Eric Marshall is a graduate student of Professional Writing at the University of Massachusetts Dartmouth. He writes poetry and is currently working on his first novel, tentatively titled The Sleep Season.
When I turned nineteen in July of 2003, my mother gave me a copy of On the Road by Jack Kerouac. It was a paperback, the cover illustration was of a slick nineteen forties Cadillac limousine surging down a dark blue midnight highway. Having just completed an honors colloquium on the artists of the Beat movement, my interest in the work of writers like Burroughs, Ginsberg, and Kerouac was piqued. I had no way of knowing, however, the dramatic affect that the famous novel would have on my young life.
My first reading of On the Road didn’t begin as the eye-opening, spellbinding experience it would come to be. I struggled with the early chapters, the litany of names, my own ignorance as to which characters aligned with which key figures of the Beat movement. But by the time that Sal Paradise and Dean Moriarty made their fateful passage over the border to Mexico, I was enrapt.
What I had discovered was an affirmation of life, a defense against darkness, a resonant cry of rebel freedom that pulsates through American life. You could drop everything and hitchhike to San Francisco if you wanted; you could find God in the beady, sweating eyes of a tortured blues tenor; you could live life at the speed of light, and it could all blow up in your face, but that could also be okay.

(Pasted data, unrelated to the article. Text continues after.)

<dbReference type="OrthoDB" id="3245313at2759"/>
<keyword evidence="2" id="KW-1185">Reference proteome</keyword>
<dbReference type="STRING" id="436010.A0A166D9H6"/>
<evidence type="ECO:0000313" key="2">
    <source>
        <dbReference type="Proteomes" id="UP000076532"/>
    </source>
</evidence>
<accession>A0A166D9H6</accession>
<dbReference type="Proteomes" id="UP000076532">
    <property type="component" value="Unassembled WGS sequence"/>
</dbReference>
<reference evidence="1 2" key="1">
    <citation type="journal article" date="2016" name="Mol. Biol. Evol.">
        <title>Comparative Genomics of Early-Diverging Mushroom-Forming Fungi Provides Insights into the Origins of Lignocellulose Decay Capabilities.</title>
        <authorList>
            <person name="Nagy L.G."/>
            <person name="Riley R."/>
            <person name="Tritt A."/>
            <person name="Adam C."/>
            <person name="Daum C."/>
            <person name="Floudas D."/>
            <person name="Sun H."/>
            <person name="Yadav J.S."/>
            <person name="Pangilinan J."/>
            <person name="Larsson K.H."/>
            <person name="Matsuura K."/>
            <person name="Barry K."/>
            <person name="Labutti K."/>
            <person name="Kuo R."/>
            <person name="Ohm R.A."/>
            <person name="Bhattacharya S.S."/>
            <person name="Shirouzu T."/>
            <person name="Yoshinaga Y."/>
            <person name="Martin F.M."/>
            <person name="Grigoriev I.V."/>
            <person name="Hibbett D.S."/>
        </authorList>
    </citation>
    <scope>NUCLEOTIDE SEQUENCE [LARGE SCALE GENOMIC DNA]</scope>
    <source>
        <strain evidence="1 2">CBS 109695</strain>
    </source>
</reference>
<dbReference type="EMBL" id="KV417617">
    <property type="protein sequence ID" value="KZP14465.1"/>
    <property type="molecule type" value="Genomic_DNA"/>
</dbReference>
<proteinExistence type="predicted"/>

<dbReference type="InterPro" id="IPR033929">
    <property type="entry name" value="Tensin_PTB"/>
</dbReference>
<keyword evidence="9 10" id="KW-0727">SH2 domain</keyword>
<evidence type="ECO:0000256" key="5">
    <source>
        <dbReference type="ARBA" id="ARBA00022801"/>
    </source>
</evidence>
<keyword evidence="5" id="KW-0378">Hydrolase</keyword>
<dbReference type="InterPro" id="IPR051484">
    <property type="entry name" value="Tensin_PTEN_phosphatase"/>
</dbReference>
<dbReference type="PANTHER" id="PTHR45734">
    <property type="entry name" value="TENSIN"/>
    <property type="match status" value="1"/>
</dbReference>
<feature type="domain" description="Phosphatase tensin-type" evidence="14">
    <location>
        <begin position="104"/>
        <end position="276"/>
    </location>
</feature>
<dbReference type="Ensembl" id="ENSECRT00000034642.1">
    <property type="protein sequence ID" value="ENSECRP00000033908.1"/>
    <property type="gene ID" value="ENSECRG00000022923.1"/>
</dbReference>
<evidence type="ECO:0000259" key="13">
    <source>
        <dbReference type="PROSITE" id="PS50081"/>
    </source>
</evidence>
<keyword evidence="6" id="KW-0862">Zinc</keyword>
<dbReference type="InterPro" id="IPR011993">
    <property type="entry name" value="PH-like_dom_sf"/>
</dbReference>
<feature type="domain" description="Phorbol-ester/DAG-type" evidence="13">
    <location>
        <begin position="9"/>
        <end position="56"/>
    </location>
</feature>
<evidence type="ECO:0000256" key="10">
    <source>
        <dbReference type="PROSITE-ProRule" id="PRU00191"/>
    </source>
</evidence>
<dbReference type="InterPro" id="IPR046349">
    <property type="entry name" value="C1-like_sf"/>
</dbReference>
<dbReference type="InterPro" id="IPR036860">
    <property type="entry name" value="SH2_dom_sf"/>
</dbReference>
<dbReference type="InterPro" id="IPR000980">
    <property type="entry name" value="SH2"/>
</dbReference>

Most importantly, though, I learned that I could write wild, untamed things that would set the world on fire for my readers the way that Jack Kerouac did for me.
I made a pact with myself that I would read On the Road once a year, every July, for the rest of my life. My earliest re-reads were attempts to rekindle the burning fire of my first reading, to rediscover the overwhelming sense of possibility opened up to me by reading Kerouac’s work at age nineteen. At first, I was disappointed, discouraged, even. Just like anything else in life, the book just wasn’t the same the second time around.
As the mangled ethics of my favorite characters became more apparent, some of the magical sheen wore off of Kerouac’s prose. The real and palpable sadness of Sal Paradise stranded, broke, and abandoned in a Skid Row motel in Los Angeles came across as more than just a lull before the next great, mystical explosion of the American night. Dean and Sal’s final goodbye felt more final than in my first reading; it was sadder, more complex. What I found was that On the Road wasn’t the same, but then again, neither was I.
I’m twenty-five, now, six years removed from my first reading of On the Road. I still read it every year, right around my birthday. The reading has become somewhat of a benchmark of my personal growth, like how my parents used to mark my height on the frame of the kitchen door when I was a kid. With each reading, I discover something new, about the book and about myself. I don’t live my life like Sal Paradise or Dean Moriarty; I don’t really write like Jack Kerouac.
There are still moments of life affirming catharsis, but I’ve come to terms with the sadness of Kerouac’s story and I’m okay with that. His book serves as a window to myself, to who I used to be. In that way, On the Road is an assurance that I’ll never completely forget the wild kid inside of me. And for that, I am ever grateful to Jack Kerouac.